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What are Agreements and why do we need to talk about them in Family Business?

Whether you realize it or not, each & every one of your relationships (personal, professional, or social) all operate based on a set of agreements. 

Now, you may be saying to yourself, “Wait. How can I have agreed to anything if I didn’t even realize it existed?”  It’s a fair question.

When I’m talking about an agreement, what I’m specifically talking about is “an arrangement between two parties as to a course of action.” I’m speaking to the foundational blueprint for how we “do” & “be” in our relationships on a daily basis. Whether we’re talking about interpersonal agreements (like in families), institutional agreements (like in companies) or ideological agreements (like in society at large,) the daily ins & outs of so much of how we operate in our lives is guided by the agreements we hold. 

And, yet, sometimes those agreements aren’t ones that we’ve consciously “agreed” to at all. 

Agreements can be spoken or unspoken, conscious or unconscious. 

When we read a job description and are hired for that position, a clearly articulated agreement has been consciously agreed upon between yourself and the company. It’s spoken & conscious - and that’s pretty straight forward.

But what about our roles in our family structure? We don’t usually write out a job description for being “the Mom” or “the Son.” Those agreements are unspoken. Instead of being spelled out, they’re communicated through modeling and subtler forms of socialization.

If you take a minute to reflect, I’m sure you can think of a number of agreements that you’re currently aware of in your family and/or business. For example, in our company, I (the President) focus on new business opportunities & aligning our future business with the direction we want to take the company. While my husband (our EVP) focuses on daily operations & keeping our current programs running smoothly & efficiently. 

These are conscious agreements. We’re both aware of this division of responsibility and it works well for us.

But here’s the thing that we all need to remember. Not all of the agreements in our workplace (or at home) are conscious. And in places where we haven’t been intentional about our agreements, society will often provide the agreements for us by default.

For example, how often do we see the women in the workplace, regardless of title or role, organizing staff birthday celebrations, bringing in treats, and giving the counters “just a quick wipe down” in the break room before heading back to their office? Do their job descriptions include being “the Mom” of the office? Of course not. Social conditioning has inserted agreements into those undefined spaces.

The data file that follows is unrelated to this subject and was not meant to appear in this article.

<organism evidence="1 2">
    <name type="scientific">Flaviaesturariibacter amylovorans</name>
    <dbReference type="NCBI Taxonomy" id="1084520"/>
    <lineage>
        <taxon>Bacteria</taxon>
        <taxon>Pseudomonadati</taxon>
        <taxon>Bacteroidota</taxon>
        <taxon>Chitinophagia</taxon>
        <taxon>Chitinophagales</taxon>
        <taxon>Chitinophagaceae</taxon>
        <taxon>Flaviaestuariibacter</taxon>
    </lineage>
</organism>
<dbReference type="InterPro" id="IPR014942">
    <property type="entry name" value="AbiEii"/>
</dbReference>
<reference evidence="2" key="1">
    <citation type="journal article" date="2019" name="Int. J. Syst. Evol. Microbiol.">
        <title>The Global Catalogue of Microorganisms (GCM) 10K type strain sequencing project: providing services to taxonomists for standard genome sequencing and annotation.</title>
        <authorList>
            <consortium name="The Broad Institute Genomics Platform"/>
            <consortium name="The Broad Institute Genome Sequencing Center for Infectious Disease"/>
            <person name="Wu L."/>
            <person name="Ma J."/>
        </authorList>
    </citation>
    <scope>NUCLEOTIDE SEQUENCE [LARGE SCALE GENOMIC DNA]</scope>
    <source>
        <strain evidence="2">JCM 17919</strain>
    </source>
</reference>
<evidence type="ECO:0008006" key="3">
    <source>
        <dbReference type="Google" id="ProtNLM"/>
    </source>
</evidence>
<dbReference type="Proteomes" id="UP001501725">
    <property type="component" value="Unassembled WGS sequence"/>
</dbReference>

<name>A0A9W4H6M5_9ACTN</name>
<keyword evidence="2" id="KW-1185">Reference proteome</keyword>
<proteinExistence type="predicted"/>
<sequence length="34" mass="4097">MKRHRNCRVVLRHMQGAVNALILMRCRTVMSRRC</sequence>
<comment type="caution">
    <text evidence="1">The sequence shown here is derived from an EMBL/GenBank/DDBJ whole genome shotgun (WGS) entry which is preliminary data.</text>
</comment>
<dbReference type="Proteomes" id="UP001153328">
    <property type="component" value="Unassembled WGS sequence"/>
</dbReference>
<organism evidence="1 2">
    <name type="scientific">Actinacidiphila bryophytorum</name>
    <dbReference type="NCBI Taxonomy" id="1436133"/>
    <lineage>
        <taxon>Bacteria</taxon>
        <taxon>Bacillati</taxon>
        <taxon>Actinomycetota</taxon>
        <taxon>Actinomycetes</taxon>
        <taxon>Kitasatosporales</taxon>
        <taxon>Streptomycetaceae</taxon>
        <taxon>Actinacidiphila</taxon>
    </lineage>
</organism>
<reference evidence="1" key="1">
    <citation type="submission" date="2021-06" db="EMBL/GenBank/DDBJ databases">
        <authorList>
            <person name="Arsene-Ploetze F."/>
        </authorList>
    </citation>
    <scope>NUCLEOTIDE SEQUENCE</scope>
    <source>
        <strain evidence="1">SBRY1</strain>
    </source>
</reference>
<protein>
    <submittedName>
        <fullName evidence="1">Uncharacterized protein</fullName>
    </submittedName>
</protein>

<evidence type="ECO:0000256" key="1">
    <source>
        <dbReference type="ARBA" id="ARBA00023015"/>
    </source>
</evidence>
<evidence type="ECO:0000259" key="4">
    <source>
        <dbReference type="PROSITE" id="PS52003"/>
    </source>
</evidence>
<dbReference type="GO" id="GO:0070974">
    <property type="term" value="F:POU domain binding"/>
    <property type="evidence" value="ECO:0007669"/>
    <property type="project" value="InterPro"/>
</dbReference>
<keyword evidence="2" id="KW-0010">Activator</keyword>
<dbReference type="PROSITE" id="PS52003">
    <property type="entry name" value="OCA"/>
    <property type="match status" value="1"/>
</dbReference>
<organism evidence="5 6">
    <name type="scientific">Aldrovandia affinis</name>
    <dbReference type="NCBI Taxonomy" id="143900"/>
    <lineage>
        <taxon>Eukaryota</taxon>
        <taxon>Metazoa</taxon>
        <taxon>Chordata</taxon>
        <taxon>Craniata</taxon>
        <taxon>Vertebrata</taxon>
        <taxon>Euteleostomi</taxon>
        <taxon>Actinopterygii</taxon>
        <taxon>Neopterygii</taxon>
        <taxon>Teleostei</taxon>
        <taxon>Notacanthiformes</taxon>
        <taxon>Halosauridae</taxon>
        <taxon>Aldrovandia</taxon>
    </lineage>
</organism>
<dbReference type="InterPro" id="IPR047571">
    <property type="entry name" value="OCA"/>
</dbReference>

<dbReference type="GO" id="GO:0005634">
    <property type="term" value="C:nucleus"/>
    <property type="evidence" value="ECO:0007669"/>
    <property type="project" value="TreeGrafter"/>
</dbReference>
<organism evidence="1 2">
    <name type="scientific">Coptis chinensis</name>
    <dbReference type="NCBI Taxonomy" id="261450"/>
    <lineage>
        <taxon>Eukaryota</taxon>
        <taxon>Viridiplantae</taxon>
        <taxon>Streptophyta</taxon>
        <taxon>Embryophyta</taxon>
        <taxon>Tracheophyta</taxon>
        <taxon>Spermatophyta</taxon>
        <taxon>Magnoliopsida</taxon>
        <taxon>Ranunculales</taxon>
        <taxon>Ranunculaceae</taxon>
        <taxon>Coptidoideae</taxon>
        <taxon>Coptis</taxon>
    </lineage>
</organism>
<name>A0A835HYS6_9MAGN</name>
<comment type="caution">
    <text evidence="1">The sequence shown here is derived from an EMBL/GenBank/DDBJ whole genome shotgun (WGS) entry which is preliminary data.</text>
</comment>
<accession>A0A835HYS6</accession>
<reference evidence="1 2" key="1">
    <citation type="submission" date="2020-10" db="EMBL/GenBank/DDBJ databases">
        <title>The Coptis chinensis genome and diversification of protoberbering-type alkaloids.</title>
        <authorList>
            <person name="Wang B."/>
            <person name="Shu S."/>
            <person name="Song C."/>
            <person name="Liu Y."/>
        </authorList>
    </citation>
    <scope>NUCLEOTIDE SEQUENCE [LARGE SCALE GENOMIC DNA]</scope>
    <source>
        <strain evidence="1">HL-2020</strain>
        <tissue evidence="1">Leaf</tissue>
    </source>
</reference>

These are unconscious agreements. And if left unchecked, they can cause stickiness or even tension in places where there needn’t be. So just start to practice paying a little more attention.

As Family Business owners & leaders, it’s important that we bring our awareness to the agreements in our own families and businesses – paying attention to where roles are clearly defined and where old patterns or social conditioning are unconsciously defining them for us. And as our families and our businesses grow, expand, shift & evolve, our agreements will need to be continuously updated.

Like a lot of folks who take over a family business, I started working at our company during the summers as a teenager. And my job was to help wherever I could. Picking up lunch, cleaning out cabinets, reorganizing closets… you name it! But as I moved up in the company, I kept a lot of those roles & responsibilities, even as I added infinitely more complicated ones to my plate. At first, I thought this was just part of the deal – after all, we’ve all heard the old adage that “an entrepreneur wears many hats,” right? This was just part of the job… right?

And then one day, I found myself being interrupted during a marketing strategy meeting by an employee who wanted to make sure I knew we were almost out of toilet paper in the bathroom. True story.

Let me be clear. That employee did nothing wrong. He was just following the agreement that had been established in our company for years, namely: Tell Anne when you need something. 

But in that moment, I realized that I needed to update some agreements around my responsibilities now that my role in the company had grown. That, and I needed to hire an assistant. :) 


If you’d like to hear more about how & why to update agreements in your Family Business, I invite you to check out this week’s episode of The Legacy Podcast, “Ep 6: What are agreements and why do we need to talk about them?” (available on Apple, Spotify & Amazon.)



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